This two-day symposium will explore new critical and interdisciplinary perspectives on the Scottish poet, artist and avant-gardener Ian Hamilton Finlay (1925-2006). As Finlay’s reputation worldwide continues to grow a decade after his death, we wish to ask searching questions about the boundaries of his practice, its philosophical, political and cultural dimensions, and its legacies and affinities across a range of media, disciplines and geographical boundaries. A number of attendees will also have the chance to visit Finlay’s poet’s garden at Little Sparta in the Pentland Hills for an event in its new workshop space.
WORD AND IMAGE
The Second Modernist Network Cymru Conference
The Drwm, National Library of Wales, Aberystwyth &
The School of Art, Aberystwyth University
12 – 13 September 2017
Professor Tony Brown (Bangor University)
Cliciwch yma am fersiwn Cymraeg
UPDATE 01/02/2017: The deadline for proposals for the Second MONC Conference has been extended until Friday, 24 February. Many thanks to all those who have submitted proposals so far.
Call For Papers
Few texts have combined word and image in a more striking or influential manner than Alfred Barr’s timeline of modern art. The chart first appeared on the front cover of the 1936 exhibition catalogue Cubism and Abstract Art at the Museum of Modern Art, New York; through Barr’s direction, MOMA helped to establish the narrative for artistic modernism in the 1930s. This picture has since become one of the most widely-reproduced images of modern art in the western world, one which continues to shape our understanding of modernist art history today.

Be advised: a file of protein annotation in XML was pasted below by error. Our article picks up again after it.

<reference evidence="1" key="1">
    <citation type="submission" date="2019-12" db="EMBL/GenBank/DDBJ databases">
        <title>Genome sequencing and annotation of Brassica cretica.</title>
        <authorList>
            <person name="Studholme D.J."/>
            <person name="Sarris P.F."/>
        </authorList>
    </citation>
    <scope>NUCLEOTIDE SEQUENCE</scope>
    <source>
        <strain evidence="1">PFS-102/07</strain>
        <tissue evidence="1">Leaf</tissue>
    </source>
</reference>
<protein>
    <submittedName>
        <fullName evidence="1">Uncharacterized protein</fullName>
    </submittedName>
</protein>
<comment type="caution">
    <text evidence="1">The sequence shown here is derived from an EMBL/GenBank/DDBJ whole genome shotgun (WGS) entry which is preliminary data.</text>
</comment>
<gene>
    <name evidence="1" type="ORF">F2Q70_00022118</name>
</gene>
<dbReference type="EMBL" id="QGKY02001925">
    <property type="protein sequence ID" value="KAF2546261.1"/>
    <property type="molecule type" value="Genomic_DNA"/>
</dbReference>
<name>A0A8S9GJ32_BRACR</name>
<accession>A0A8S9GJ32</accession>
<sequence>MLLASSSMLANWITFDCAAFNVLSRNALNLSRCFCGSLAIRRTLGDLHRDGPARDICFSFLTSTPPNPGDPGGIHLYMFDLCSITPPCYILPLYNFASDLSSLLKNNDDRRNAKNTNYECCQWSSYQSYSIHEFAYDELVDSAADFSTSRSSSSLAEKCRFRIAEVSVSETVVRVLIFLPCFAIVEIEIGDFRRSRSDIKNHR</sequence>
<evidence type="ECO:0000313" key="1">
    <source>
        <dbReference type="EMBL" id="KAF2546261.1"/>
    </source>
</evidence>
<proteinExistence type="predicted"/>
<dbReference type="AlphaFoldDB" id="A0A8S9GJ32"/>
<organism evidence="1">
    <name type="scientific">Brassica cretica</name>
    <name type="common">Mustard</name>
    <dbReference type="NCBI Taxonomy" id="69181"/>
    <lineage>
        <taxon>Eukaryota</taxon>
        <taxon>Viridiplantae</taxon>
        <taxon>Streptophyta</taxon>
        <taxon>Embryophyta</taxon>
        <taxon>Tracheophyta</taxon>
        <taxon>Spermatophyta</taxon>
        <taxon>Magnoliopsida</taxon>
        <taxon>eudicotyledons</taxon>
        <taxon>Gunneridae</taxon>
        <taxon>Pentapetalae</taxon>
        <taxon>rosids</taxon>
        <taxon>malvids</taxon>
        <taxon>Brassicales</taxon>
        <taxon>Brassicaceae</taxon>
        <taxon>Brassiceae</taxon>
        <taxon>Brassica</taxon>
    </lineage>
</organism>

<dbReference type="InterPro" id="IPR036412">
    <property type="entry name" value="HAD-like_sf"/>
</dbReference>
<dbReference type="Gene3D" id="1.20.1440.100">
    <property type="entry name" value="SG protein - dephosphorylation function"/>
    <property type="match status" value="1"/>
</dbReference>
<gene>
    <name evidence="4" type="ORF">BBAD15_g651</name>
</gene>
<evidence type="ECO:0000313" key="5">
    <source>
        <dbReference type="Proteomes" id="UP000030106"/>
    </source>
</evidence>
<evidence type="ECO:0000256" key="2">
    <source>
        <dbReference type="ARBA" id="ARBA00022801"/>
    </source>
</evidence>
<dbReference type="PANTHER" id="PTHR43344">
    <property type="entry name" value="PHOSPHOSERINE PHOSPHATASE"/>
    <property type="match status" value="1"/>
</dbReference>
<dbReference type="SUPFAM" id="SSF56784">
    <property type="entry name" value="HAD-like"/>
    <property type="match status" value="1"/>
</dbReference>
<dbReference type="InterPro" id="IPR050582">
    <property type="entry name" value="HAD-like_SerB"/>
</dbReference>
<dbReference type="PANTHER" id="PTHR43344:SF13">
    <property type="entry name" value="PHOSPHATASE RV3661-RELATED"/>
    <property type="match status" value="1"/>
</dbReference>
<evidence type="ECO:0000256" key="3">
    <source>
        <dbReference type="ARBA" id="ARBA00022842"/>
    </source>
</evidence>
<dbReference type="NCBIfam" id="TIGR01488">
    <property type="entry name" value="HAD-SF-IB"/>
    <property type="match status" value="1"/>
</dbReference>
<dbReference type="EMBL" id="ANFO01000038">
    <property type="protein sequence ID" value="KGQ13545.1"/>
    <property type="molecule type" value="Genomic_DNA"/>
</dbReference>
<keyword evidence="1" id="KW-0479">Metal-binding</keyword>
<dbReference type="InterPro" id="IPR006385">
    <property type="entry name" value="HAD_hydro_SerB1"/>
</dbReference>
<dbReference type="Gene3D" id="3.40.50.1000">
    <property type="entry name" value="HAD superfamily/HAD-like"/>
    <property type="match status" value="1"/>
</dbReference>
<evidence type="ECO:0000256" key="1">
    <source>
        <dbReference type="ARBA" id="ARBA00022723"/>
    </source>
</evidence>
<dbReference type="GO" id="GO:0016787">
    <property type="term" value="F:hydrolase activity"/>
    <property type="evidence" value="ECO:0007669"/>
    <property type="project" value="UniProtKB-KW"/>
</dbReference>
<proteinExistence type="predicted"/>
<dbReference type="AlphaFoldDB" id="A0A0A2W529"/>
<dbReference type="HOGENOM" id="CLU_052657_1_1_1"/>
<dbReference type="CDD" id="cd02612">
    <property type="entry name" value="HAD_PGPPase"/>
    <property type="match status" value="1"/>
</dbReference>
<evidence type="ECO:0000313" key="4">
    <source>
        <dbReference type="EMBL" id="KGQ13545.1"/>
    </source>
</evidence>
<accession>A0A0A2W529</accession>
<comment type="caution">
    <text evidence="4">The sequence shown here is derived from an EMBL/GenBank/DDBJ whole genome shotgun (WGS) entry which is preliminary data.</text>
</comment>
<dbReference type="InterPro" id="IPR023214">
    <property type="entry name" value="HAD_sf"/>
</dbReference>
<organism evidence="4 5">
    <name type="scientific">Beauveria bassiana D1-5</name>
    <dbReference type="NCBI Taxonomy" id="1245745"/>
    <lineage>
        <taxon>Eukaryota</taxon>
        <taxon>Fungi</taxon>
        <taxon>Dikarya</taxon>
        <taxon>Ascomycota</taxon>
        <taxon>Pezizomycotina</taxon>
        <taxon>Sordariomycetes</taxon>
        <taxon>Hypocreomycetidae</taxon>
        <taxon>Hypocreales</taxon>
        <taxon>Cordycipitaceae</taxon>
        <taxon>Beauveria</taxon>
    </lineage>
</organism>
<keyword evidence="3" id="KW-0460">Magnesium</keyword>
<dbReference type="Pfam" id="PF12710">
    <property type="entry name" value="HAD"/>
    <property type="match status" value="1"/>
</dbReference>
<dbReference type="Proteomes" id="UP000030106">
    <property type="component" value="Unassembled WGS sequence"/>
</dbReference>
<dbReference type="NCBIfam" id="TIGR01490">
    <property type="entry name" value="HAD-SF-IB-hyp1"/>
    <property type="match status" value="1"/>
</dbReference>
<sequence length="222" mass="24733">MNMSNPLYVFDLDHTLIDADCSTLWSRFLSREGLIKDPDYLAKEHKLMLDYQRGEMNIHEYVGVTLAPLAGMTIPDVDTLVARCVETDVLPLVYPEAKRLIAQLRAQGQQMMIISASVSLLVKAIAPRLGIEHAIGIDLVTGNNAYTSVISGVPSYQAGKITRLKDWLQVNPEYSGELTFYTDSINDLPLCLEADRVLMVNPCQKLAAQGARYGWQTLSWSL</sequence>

For its second conference, organised in conjunction with Aberystwyth University’s David Jones Centre for Word and Image, the National Library of Wales and the Aberystwyth School of Art, Modernist Network Cymru (MONC) aims to interrogate the symbiotic relationship between the visual arts and the written word, as encapsulated in Barr’s iconic image. How did modernist artists respond to literary texts? How did writers incorporate visual elements in poetry and prose? How did author and artist collaborations arise? And how did modernist texts, from collages to magazines to scrapbooks, combine word and image in radical new ways?
The sixth one-day Graduate Conference on New Work in Modernist Studies will take place at Queen Mary University of London (Francis Bancroft Building), in conjunction with Modernist Network Cymru (MONC), the London Modernism Seminar, the Scottish Network of Modernist Studies, the Northern Modernism Seminar, and the British Association for Modernist Studies (BAMS).
As in previous years, this conference will take the form of an interdisciplinary programme reflecting the full diversity of current graduate work in modernist studies; it encourages contributions both from those already involved in the existing networks and from students new to modernist students who are eager to share their work. The day will close with a plenary lecture by Sascha Bru who is an Associate Professor in the department of Literary Theory and Cultural Studies, at KU Leuven and co-director of MDRN http://mdrn.be/node/1